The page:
By Thomas Parer and Lindsay Carroll, NRA Legal
The Christmas holiday period is a vital time of the year for many retailers, with many patiently waiting for the expected uptick in sales. This busy period of the year can bring with it many problems for employers to grapple with before they can reap the rewards of the season.
Luckily, in our upcoming “Top Tips from Santa Claus’ HR Department” webinar on Tuesday, 24 September 2019 at 11:00am, we will be guiding members through some of the major issues that employers will have to navigate in this upcoming Silly Season.
The Pitfalls of Christmas Parties
One of the often over-looked aspects of the period is the work Christmas party. This celebration is a firmly established aspect of work culture around the world, and can vary from a relaxed dinner event organised by a staff social club, to a destination celebration inclusive of flights, accommodation and everything in between.
Whatever the case, these events can pose a number of risks to a business in the form of employee misconduct, and increased opportunities for injury. Unfortunately, the staff Christmas party seems to be the time when professional boundaries not only get lowered, but thrown out the window. When alcohol, and sometimes even drugs, enter the mix – things can quickly go off the rails.
So what’s an employer to do? In our webinar we’ll be diving deeper into what an employer can do to try to cut these risks off at the pass, and what an employer needs to be aware of during the festivities.
Managing the influx of Christmas Casuals
We’ll then be moving onto the key considerations an employer should be making as they move to on-board their annual intake of Christmas Casuals with 67% of Christmas job opportunities in Australia being created in the retail sector to help serve the Christmas shopping frenzy.
With Christmas fast approaching and the regulator’s recent focus on compliance in the retail and fast food sectors, it is critical that retailers understand their obligations with respect to casual employees and the rostering requirements of the Modern Awards.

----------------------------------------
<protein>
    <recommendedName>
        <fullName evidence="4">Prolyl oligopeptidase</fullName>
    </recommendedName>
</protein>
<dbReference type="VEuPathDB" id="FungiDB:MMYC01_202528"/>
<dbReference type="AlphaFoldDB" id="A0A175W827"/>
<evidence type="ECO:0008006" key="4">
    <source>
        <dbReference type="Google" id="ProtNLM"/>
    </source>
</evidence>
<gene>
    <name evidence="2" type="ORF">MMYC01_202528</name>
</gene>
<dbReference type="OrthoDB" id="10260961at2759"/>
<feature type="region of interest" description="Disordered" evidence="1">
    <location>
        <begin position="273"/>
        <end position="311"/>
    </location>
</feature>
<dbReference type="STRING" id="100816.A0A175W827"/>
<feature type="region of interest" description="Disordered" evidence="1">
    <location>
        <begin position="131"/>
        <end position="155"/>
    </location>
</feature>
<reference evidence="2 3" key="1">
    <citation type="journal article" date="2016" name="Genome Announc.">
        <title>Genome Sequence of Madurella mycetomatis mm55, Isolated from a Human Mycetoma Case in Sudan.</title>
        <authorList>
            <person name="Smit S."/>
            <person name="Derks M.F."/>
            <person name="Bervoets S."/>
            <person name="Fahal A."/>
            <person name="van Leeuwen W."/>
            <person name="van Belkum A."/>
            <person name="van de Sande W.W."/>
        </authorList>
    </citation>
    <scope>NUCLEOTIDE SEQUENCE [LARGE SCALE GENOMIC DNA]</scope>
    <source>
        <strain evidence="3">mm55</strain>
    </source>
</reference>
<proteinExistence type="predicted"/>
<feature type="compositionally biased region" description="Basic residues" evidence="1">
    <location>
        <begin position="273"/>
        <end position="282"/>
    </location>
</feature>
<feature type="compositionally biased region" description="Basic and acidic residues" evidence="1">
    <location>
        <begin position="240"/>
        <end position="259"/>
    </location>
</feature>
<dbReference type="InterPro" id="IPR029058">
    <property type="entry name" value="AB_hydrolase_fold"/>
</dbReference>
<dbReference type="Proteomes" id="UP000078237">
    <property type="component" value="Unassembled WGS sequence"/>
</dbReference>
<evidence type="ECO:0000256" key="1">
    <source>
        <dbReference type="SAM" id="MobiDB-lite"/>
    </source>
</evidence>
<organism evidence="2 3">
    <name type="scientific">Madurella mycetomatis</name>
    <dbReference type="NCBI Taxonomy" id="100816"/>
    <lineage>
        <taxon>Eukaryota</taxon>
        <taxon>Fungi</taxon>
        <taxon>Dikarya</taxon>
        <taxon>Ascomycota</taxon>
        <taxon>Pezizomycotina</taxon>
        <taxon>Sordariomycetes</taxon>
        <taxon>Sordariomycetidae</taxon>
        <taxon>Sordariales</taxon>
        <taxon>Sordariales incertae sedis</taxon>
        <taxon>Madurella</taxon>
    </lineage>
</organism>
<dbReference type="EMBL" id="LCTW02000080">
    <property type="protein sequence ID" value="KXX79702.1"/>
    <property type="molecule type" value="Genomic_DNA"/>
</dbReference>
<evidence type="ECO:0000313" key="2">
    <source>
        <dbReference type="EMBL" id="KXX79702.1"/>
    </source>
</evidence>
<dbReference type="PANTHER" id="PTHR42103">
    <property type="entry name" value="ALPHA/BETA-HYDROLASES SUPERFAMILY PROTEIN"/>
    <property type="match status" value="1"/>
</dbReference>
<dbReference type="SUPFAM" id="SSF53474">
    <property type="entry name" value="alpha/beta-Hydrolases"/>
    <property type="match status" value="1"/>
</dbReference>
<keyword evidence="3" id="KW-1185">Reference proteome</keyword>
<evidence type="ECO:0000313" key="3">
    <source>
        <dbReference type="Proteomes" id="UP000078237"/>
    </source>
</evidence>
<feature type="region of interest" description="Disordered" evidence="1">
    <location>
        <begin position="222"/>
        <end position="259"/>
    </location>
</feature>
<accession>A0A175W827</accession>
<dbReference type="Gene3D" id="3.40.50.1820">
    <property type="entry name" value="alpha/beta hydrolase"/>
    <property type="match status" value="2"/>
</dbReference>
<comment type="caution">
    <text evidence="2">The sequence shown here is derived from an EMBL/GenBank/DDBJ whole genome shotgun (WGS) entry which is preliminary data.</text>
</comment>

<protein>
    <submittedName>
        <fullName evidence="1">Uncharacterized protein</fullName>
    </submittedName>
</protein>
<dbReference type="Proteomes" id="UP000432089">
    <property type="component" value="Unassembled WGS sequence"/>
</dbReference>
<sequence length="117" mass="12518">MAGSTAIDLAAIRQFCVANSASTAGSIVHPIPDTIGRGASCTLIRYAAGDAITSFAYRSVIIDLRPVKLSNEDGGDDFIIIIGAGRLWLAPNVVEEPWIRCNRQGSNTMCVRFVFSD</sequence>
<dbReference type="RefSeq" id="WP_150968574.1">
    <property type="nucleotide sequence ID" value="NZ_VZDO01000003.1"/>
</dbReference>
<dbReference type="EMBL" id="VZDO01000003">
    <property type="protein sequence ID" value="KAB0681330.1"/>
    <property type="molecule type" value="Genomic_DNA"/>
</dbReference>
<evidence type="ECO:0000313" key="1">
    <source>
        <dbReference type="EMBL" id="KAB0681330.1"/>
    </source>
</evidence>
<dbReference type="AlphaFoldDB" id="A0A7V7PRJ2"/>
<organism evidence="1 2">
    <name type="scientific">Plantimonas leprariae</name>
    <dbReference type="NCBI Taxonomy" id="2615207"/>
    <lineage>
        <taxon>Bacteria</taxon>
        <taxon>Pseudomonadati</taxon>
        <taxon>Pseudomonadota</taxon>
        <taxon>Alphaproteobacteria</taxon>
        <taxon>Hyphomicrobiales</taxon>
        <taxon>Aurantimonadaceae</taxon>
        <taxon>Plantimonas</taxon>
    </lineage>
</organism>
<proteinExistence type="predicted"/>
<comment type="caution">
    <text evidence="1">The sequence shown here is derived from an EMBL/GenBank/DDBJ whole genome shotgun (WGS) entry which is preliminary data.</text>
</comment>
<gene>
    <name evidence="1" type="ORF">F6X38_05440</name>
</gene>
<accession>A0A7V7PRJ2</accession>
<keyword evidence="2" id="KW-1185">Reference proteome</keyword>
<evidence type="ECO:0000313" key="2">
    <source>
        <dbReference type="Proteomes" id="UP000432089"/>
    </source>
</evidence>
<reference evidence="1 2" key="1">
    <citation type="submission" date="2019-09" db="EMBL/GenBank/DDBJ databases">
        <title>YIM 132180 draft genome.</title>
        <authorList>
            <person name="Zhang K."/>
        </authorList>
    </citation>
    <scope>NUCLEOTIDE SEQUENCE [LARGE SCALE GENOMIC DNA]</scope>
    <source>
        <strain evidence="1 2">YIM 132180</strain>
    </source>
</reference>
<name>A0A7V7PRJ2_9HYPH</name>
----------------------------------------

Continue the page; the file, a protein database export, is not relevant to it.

While the intention behind hiring casuals is to have a temporary and flexible workforce, there are still a number of ways where employing these workers can go wrong, and so we will go into some detail about some of the key considerations that will need to occur to avoid unexpected cost blow-outs and unfortunate wage compliance surprises, such as:
- What is your business strategy over the Christmas period and having regard to past experience, how equipped is the store to deal with high demand at that time of year?
- Does the existing workforce have the capacity to scale up for extended trading hours over Christmas and if not, what is your recruitment strategy?
- During the recruitment process, how do you communicate the business needs over the peak period and have you considered the opportunity for continued employment beyond the Christmas period?
Absences and leave during the holiday period
Finally, we will dive deeper into the tricky issue of managing leave over this peak period. While many employers rely on and expect that if they put in place a ‘block out’ to avoid any reduction in their workforce and capacity to handle the busy crowds, that will not stop some employees from attempting to take time off around this time of year.
The Fair Work Act 2009 requires that in most cases, annual leave is to be taken by agreement. However, there exists the requirement that an employer must not “unreasonably refuse” an annual leave request by an employee, and this exception can open up the rights of an employee to take this time off. We will go into detail about how to avoid any unexpected risks associated with leave requests and absences over this period.
So if you want to make sure your toolkit is full and ready for the busiest period of the year, make sure you register your place in our FREE webinar. The webinar will take place at 11.00 am AEST on 24 September 2019.
To register your interest for this free event and submit your questions to be answered during each webinar, register here or call our workplace relations hotline on 1800 RETAIL (738 245).